Landowner Not Liable for Slip and Fall During Active Weather Event (PA)
January 4, 2019
<p style="text-align: justify;">In <em><a href="http://blog.wcmlaw.com/wp-content/uploads/2019/01/Beauford-v.-Second-Nature-Landscaping-and-Construction-Inc..pdf">Beauford v. Second Nature Landscaping and Construction, Inc.</a>, </em>the plaintiff claimed that he slipped and fell in March of 2015 outside an apartment building owned by Definitive Properties, LLC (“Definitive”). At that time, Definitive had contracted with Second Nature Landscaping and Construction, Inc. (“Second Nature”) to provide snow removal services. The contract required Second Nature to automatically respond within 24 hours when the snow reached a certain depth. On the day of the accident, it began raining around 2:00 PM. That day, the temperature remained above freezing and at 10:30 PM, the time of the plaintiff’s alleged fall, the temperature was between 44 and 46 degrees Fahrenheit. According to the plaintiff, he slipped and fell on an ice puddle that formed sometime between 11 AM and 10:30 PM. Plaintiff filed suit against both Second Nature and Definitive seeking damages for his personal injuries.</p>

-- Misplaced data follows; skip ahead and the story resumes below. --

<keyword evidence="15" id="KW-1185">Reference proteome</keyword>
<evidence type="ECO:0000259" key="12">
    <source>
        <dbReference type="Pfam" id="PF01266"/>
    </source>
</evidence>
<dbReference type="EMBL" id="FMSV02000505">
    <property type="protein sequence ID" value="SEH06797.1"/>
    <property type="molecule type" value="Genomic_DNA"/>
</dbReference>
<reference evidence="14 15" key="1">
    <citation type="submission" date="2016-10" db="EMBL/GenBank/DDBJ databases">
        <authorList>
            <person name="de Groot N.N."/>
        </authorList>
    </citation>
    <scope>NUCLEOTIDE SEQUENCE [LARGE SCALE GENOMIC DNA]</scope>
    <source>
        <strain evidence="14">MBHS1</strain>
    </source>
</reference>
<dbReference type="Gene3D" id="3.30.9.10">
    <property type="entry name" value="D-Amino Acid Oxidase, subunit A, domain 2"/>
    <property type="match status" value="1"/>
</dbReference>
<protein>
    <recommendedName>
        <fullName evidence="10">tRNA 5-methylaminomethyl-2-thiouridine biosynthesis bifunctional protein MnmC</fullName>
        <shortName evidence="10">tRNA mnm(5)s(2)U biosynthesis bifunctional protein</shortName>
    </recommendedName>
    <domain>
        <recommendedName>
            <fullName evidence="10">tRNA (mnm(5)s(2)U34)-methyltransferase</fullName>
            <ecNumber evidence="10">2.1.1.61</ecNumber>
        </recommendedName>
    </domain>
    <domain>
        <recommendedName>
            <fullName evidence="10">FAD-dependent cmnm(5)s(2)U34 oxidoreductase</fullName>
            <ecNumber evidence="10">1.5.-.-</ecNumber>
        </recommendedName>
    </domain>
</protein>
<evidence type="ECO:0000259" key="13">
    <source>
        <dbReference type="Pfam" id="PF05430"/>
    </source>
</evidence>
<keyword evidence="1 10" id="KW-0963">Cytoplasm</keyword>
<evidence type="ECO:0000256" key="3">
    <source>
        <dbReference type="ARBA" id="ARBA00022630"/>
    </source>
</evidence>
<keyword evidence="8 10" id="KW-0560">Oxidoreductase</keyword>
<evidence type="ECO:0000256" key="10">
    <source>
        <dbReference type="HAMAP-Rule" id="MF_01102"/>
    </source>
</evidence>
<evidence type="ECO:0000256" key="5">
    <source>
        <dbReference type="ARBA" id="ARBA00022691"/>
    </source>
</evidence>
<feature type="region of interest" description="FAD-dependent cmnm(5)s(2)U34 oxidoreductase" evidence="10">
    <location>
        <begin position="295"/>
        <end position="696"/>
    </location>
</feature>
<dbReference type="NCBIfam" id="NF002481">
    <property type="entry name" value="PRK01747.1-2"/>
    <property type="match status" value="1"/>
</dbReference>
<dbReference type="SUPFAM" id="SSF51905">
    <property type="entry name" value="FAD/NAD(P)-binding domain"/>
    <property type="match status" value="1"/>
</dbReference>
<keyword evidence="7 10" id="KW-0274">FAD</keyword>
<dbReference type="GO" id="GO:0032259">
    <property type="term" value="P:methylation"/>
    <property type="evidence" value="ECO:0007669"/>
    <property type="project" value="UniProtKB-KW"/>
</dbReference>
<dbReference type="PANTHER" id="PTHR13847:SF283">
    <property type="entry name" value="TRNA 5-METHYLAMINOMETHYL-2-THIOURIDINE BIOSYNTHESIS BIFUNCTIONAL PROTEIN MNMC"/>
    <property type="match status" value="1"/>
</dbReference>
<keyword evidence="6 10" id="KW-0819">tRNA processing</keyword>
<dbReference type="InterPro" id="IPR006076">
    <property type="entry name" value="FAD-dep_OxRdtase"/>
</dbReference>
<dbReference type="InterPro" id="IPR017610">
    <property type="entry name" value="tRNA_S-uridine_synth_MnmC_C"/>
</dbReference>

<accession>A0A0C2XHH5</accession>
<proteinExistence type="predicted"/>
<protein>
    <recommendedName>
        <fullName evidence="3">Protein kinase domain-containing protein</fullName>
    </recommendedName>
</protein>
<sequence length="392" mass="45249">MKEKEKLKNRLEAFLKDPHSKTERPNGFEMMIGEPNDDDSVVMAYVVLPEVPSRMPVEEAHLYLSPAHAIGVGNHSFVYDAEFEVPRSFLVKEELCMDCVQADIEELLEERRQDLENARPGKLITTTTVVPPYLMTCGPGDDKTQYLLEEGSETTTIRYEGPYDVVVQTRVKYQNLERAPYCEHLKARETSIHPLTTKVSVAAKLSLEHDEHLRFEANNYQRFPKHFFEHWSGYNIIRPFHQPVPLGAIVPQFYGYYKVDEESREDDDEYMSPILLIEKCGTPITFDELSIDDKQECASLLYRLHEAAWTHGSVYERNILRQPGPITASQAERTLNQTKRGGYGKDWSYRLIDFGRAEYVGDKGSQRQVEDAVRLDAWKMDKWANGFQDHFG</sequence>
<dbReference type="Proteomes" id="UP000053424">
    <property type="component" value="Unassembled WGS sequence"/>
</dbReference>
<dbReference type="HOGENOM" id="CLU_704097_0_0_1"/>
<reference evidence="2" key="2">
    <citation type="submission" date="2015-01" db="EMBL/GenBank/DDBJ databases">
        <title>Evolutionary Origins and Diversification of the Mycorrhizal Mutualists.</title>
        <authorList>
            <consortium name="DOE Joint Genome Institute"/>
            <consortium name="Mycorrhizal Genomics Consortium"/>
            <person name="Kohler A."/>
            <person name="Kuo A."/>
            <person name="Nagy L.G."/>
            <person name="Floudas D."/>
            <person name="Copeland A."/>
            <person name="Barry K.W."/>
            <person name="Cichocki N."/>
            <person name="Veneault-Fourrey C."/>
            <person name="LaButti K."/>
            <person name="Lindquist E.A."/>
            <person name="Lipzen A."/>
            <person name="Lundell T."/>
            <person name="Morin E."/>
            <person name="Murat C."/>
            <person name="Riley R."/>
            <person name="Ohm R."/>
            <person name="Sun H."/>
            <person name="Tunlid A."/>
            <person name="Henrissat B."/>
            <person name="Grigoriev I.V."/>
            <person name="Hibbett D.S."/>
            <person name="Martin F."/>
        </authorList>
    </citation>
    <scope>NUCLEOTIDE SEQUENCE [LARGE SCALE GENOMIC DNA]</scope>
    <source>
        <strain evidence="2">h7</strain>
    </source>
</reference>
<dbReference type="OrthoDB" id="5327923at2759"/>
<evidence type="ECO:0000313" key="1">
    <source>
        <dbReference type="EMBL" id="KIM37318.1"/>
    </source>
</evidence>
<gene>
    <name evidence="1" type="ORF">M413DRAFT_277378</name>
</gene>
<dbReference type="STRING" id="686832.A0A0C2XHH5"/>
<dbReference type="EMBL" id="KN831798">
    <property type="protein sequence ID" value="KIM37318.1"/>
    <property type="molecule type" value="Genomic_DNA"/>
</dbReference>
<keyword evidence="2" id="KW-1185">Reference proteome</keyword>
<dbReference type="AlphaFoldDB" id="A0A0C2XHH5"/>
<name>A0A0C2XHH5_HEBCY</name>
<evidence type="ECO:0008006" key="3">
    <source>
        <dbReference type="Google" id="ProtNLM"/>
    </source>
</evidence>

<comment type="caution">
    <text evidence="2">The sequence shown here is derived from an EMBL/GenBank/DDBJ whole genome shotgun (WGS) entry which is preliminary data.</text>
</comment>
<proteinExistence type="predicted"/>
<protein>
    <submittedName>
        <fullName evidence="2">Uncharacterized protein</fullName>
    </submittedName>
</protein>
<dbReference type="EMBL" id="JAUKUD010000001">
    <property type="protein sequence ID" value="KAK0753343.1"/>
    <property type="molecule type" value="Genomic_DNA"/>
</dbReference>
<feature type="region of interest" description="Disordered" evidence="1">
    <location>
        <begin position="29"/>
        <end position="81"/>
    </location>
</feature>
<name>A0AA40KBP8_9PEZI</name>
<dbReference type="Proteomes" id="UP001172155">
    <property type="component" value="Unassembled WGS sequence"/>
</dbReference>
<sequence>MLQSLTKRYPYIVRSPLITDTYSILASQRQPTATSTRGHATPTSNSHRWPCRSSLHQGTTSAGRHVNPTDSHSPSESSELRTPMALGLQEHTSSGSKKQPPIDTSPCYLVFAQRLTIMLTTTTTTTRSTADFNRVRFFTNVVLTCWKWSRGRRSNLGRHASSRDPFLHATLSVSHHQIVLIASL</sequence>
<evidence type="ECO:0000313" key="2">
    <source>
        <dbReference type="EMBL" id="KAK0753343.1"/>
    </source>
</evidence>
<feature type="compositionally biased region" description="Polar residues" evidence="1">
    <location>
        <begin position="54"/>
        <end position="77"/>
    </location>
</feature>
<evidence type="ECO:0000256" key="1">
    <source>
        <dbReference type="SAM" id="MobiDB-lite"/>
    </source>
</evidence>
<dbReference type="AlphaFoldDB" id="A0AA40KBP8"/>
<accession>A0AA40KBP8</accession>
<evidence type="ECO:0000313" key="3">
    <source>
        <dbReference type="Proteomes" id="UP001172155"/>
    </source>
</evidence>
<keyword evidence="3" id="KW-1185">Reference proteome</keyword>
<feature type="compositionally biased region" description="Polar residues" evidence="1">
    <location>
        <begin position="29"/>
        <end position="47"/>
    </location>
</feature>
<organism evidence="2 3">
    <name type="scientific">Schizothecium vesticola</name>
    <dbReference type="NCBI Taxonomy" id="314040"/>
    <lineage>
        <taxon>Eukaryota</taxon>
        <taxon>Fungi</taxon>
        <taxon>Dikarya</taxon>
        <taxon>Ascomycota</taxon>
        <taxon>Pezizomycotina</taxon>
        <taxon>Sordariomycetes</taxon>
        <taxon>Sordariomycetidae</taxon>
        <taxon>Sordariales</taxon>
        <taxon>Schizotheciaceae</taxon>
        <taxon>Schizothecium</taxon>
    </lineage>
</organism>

<p style="text-align: justify;">Both defendants filed for summary judgment, which was granted, and plaintiff appealed. The court relied on the hills and ridges doctrine in Pennsylvania, which states that a plaintiff must show snow and ice accumulated on the sidewalk in ridges or elevations of such size and character so as to unreasonably obstruct travel and constitute a danger to pedestrians. The Court further stated that the only duty of the property owner is to act within a reasonable time after notice to remove the snow and ice when it is in a dangerous condition.</p>
<p style="text-align: justify;">The Court found that although there was no factual dispute that the plaintiff slipped and fell on a purported ice puddle during an active weather event, i.e. at a time when generally slippery conditions prevailed in the community. Finding that under Pennsylvania law, a landowner has no obligation to correct conditions until a reasonable time after a winter storm has ended, there was no obligation at that time by either Definitive or Second Nature to remove snow and/or ice at that time. Therefore, defendants’ summary judgment motions were granted.</p>
Thanks to Alexandra Perry for her contribution to this post.